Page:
Invisible Ghost (1941)
Horror icon, Bela Lugosi makes his Monogram Pictures debut in this Sam Katzman production that sees Bela playing a mild mannered Doctor who just might be a serial strangler wreaking havoc upon the countryside. Or at least the Monogram stage where the majority of this chiller has been filmed under the better than average direction from Joseph H. Lewis.
It’s a convoluted plot featuring Bela as a long suffering widower who enjoys sitting down to dinner with his wife though of course she isn’t there in the chair opposite him. His daughter Polly Ann Young lives at home and is engaged to John McGuire who plays dual roles in this 63 minute black and white “B”. There’s a neighbor played by Ernie Adams who astoundingly has Bela’s supposedly dead wife living in his basement. She appears to have lost her sanity or is perhaps an amnesia victim.
The actress playing the long lost wife is actually a former Oscar nominee, Betty Compson. And lastly we have Clarence Muse as Bela’s man servant. A role that might surprise many because it’s nowhere near the stereo typed role we might normally see a black actor assigned during this era of film making. Muse delivers a performance of professionalism and dignity. All the more surprising considering this is a low budget special..
Back to that crazy plot. When Miss Betty wanders about in the night, Bela spots her and is somehow lost in a murderous flashback. Did he think he had killed her years ago? Damned if I know as that’s never really made clear but seeing her sends him off to kill the nearest female who just happens to be the new cook. Her death triggers a murder charge against McGuire who it turns out was her former lover. I could go on and on with this and at 63 minutes, there’s a lot of plot shoehorned in here. So let’s fast forward a might.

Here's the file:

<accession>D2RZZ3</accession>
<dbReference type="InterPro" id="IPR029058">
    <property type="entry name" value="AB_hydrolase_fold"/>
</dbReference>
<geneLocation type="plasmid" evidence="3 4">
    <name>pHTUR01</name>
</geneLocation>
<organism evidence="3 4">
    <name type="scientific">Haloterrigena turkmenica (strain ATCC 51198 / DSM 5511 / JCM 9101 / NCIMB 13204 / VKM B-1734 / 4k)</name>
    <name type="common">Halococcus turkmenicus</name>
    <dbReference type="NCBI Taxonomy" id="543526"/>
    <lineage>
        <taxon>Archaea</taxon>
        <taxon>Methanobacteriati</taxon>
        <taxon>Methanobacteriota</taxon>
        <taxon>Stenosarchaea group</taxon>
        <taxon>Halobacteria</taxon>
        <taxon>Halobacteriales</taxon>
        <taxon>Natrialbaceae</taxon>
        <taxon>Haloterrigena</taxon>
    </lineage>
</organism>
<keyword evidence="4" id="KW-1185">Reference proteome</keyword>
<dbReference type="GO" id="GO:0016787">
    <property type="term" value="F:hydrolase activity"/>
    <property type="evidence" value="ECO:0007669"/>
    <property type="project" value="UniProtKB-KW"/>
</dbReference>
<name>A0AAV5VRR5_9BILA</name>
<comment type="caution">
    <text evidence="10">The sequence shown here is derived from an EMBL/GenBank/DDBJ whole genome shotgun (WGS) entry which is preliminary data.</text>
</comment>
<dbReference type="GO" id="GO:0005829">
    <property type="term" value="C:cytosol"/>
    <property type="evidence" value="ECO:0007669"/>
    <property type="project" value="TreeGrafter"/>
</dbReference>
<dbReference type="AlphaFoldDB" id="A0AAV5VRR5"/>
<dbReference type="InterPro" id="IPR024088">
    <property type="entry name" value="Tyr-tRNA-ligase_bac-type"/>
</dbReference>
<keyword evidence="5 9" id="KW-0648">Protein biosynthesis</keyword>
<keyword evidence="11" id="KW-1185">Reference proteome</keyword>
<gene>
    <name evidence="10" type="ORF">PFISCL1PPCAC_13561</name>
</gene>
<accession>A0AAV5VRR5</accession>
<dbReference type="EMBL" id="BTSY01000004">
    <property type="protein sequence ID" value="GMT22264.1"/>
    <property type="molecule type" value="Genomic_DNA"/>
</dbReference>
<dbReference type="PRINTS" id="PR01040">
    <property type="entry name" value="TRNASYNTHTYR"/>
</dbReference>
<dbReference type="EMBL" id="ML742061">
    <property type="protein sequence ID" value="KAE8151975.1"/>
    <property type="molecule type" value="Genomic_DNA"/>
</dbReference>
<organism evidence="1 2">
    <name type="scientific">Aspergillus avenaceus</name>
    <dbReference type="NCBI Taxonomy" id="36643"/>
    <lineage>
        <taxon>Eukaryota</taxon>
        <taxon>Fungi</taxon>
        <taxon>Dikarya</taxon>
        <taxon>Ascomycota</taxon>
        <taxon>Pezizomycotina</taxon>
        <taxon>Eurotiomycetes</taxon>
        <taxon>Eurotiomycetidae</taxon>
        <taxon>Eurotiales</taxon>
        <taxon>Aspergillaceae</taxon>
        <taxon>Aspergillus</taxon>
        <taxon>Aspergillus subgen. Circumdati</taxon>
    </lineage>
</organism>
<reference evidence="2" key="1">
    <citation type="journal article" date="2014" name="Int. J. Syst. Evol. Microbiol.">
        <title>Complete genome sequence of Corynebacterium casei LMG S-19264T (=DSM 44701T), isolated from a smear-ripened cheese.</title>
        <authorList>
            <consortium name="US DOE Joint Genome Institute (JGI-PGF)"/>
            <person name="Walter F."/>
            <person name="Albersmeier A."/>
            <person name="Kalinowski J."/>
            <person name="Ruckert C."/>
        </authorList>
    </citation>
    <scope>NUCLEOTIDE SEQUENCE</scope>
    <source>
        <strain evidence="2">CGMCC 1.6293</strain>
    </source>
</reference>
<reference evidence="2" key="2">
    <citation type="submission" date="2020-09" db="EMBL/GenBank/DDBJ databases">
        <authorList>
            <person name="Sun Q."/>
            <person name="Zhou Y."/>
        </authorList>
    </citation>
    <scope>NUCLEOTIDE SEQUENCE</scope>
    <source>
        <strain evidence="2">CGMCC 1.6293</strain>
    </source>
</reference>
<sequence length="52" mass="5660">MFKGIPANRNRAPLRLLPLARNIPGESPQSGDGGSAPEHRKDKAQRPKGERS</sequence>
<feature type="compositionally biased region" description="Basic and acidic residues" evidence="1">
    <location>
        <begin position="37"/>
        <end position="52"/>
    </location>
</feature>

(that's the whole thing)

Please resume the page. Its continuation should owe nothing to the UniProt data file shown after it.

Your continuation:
McGuire goes to the chair for something he never did and his brother suddenly appears looking for answers after returning from an overseas venture. Sure enough, it’s the same actor with a touch of grey added to his hairline. The distraught Polly Ann might be able to drown her sorrows in the arms of a look a like to the man she intended to marry. Only in Hollywood!
More murders are to follow leaving local police inspector George Pembroke baffled as to the identity of the killer. This despite the fact that all the killings are under the roof of Bela’s home! Paging one of any screen detectives who made good in their own series of mysteries. Charlie? Sherlock? Boston? Anyone? Might Pembroke begin to figure out that “Poor” Bela is a Jekyll and Hyde like character?
“B” film this may be but Bela turns in a very subdued performance this time out in a role that actually elicits some sympathy in his direction. He’s genuinely a kind and loving Father who has absolutely no idea he’s responsible for the ghastly murders going on about him or the fact that he’s the cause of an innocent man going to the gallows. Having said that, true to form he gives us a nasty snarl and clenched fingers as he parades for the camera when turning into his murderous alter ego. Just like we’ve come to expect from the legendary boogieman. This was the first of 9 Lugosi – Monogram duets and one could argue it’s the most polished of the bunch though I’d lean towards something like The Devil Bat for sheer enjoyment.
Director Lewis who was just getting his feet wet by 1941 in the business would go on to direct some premiere Noir efforts including The Big Combo and Gun Crazy before moving into westerns for television. Among them, Gunsmoke and The Rifleman.
While available for years in low budget public domain editions, Invisible Ghost has been given a new life thanks to a blu ray release from Kino Lorber. Included is a fact filled audio commentary monitored by noted horror film historian, Tom Weaver. Makes a nice addition to the library here at Mike’s Take.